WASHINGTON — The U.S. Department of Agriculture in its Jan. 12 World Agricultural Supply and Demand Estimates projected U.S. all wheat carryover on June 1, 2017, at 1,186 million bus, up 4% from 1,143 million bus projected in December, up 22% from 976 million bus a year earlier and the highest since 1,261 million bus in 1988.
In its quarterly Grain Stocks report, the U.S.D.A. estimated Dec. 1 stocks of all wheat at 2,073 million bus, up 19% from 1,746 million bus on Dec. 1, 2015, and the highest since 2,501 million bus in 1987.
Both the 2017 carryover and the Dec. 1 stocks numbers were above the average of pre-report trade expectations, but both were within the full range of forecasts.
Wheat futures traded mostly higher after the U.S.D.A. reports, with higher-than-expected stocks and carryover numbers offset by a 10% drop in winter wheat seeded for harvest in 2017 at 32.4 million acres, which was below the average of trade expectations and the second lowest in records going back to 1909.
The higher carryover number was based on lower projections for feed and residual and seed use in 2016-17. Feed and residual was projected at 225 million bus, down 35 million bus, or 13%, from the December projection but up 73 million bus, or 48%, from 152 million bus in 2015-16. The lower forecast was based on June-November disappearance as implied by the Dec. 1 wheat stocks estimate, the U.S.D.A. said. Seed use was estimated at 61 million bus, down 8 million bus from December and down 6 million bus from last year reflecting lower winter wheat seedings. Exports were projected at 975 million bus, unchanged from December but up 200 million bus from 2015-16. Supply projections were unchanged from December for all wheat, but minor changes were made in wheat-by-class numbers.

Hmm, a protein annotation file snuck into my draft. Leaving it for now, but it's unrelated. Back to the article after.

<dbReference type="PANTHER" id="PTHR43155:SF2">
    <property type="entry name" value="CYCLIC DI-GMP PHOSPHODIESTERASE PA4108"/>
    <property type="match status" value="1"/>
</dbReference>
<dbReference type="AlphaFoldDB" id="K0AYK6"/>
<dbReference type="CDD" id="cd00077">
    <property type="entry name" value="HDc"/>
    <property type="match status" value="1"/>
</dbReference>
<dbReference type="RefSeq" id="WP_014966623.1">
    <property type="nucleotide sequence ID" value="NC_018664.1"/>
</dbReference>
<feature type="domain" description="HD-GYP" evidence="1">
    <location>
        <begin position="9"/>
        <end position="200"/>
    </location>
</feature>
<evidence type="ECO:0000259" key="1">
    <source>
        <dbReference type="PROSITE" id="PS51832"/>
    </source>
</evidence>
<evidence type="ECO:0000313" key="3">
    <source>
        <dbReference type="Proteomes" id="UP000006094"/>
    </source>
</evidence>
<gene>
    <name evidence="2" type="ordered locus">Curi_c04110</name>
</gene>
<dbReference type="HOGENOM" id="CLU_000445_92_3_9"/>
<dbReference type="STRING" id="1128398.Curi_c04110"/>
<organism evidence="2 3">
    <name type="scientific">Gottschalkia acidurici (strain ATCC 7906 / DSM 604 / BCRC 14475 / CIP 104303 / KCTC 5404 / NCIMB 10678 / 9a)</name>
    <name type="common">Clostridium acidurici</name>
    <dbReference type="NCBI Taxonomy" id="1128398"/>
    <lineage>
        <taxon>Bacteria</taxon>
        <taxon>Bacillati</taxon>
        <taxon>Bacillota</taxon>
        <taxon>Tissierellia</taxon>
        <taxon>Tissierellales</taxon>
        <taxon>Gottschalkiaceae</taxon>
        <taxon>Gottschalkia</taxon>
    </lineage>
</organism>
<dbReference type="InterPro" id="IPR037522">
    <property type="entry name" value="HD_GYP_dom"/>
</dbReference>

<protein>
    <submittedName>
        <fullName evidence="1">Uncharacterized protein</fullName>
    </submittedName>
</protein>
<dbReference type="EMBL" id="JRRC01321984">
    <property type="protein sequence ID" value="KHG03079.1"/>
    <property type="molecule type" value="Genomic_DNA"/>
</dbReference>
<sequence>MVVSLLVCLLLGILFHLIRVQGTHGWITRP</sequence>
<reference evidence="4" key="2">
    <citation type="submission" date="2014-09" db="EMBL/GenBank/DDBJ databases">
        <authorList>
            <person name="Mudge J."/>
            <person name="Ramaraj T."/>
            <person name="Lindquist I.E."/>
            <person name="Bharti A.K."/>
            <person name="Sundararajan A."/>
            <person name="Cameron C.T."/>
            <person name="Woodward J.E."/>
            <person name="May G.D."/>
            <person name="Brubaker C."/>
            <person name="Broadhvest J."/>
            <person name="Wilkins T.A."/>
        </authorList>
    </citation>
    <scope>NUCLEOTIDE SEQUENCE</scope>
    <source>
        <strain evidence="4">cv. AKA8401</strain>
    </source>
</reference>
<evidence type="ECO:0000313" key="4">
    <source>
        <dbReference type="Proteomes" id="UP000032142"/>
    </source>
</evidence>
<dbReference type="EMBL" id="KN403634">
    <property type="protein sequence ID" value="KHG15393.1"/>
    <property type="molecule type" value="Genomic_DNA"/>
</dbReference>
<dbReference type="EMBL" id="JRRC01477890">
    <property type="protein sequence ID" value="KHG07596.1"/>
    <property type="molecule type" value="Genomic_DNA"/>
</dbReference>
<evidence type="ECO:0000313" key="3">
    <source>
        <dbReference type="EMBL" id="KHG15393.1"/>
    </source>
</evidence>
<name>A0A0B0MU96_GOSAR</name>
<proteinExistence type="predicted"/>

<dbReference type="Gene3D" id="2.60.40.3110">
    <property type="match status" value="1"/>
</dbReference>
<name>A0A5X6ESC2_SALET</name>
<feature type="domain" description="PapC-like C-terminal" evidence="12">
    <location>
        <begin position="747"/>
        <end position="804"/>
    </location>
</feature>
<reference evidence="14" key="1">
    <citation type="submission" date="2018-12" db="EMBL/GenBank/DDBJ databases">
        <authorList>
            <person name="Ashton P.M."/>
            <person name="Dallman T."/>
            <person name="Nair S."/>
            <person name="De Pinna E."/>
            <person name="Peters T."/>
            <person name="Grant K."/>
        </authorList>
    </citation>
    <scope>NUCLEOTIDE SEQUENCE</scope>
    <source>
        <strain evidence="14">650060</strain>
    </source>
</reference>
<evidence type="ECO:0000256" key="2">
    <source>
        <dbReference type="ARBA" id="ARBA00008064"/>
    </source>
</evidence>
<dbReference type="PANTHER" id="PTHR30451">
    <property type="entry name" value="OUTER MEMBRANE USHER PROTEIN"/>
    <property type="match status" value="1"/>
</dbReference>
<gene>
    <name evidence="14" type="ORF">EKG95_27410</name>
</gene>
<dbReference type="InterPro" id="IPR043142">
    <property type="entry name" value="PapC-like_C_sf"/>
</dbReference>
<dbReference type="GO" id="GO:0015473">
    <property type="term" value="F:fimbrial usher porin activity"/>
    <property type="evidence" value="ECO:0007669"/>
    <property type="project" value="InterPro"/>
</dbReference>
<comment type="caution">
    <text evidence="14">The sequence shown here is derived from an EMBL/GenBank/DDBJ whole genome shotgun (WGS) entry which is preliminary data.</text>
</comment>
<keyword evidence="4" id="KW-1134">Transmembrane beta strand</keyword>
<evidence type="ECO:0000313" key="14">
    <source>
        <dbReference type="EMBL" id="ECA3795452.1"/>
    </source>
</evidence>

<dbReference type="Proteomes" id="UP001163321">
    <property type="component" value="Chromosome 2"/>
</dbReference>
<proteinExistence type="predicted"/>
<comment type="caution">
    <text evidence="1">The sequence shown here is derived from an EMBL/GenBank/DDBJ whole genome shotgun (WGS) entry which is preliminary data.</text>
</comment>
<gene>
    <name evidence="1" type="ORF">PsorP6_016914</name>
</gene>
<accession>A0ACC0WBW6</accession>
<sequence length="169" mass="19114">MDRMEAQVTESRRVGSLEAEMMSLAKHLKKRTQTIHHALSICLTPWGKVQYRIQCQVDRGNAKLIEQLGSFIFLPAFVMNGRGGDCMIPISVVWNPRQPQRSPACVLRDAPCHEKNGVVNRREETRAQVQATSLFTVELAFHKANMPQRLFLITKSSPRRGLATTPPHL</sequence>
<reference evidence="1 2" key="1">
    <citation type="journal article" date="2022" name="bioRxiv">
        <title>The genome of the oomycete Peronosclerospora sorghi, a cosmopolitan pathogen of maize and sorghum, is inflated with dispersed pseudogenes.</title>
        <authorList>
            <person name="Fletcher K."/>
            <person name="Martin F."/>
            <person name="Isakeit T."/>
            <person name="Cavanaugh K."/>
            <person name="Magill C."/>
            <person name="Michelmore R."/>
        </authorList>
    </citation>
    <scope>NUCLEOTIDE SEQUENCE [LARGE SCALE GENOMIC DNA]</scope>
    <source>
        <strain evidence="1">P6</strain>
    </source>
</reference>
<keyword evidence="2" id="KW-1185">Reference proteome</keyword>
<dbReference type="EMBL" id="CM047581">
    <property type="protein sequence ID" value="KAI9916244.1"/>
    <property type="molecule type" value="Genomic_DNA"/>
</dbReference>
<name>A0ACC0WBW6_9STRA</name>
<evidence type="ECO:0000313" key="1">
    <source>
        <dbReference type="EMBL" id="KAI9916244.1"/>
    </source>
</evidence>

The average price of wheat paid to farmers was forecast to range between $3.75 and $3.85 a bu, up from $3.60 to $3.80 a bu in December but down from $4.89 a bu last year and the lowest since 2005, the U.S.D.A. said.
Hard red winter wheat carryover on June 1, 2017, was projected at 597 million bus, up 14 million bus from December based on a 20-million-bu decline in domestic use at 536 million bus partially offset by a 1-million-bu drop in supply at 1,533 million bus and a 5-million-bu increase in exports at 400 million bus.
Soft red winter wheat carryover was projected at 226 million bus, up 27 million bus from December based on a 4-million-bu increase in supply at 542 million bus, an 18-million-bu decrease in domestic use at 231 million bus and a 5-million-bu decrease in exports at 85 million bus.
The 2017 carryover of hard red spring wheat was forecast at 205 million bus, down 3 million bus from December based on a 2-million-bu decrease in supply at 803 million bus, a 4-million-bu decrease in domestic use at 298 million bus and a 5-million-bu increase in exports at 300 million bus.
White wheat carryover was forecast at 106 million bus, up 11 million bus from December based on a 6-million-bu decrease in domestic use at 96 million bus and a 5-million-bu decrease in exports at 165 million bus.
The U.S.D.A. forecast 2017 durum carryover at 52 million bus, down 6 million bus from December based on a 1-million-bu decrease in supply at 165 million bus and a 5-million-bu increase in domestic use at 88 million bus.Global 2016-17 wheat ending stocks were forecast at a record 253.29 million tonnes, up 1.15 million tonnes from the December projection and up 12.8 million tonnes, or 5%, from 240.49 million tonnes in 2015-16. World wheat production was forecast at 752.69 million tonnes, up 1.3 million tonnes from December based on increased outturn in Argentina at 15 million tonnes, the European Union at 144.32 million tonnes and Russia at 72.5 million tonnes. Global exports were forecast at 178.05 million tonnes, up 1.22 million tonnes from December as increases for Argentina, Australia, the E.U. and Ukraine more than offset decreases for Canada and North Africa. Global wheat use (food, feed and other) was forecast at 739.89 million tonnes, up 120,000 tonnes from December.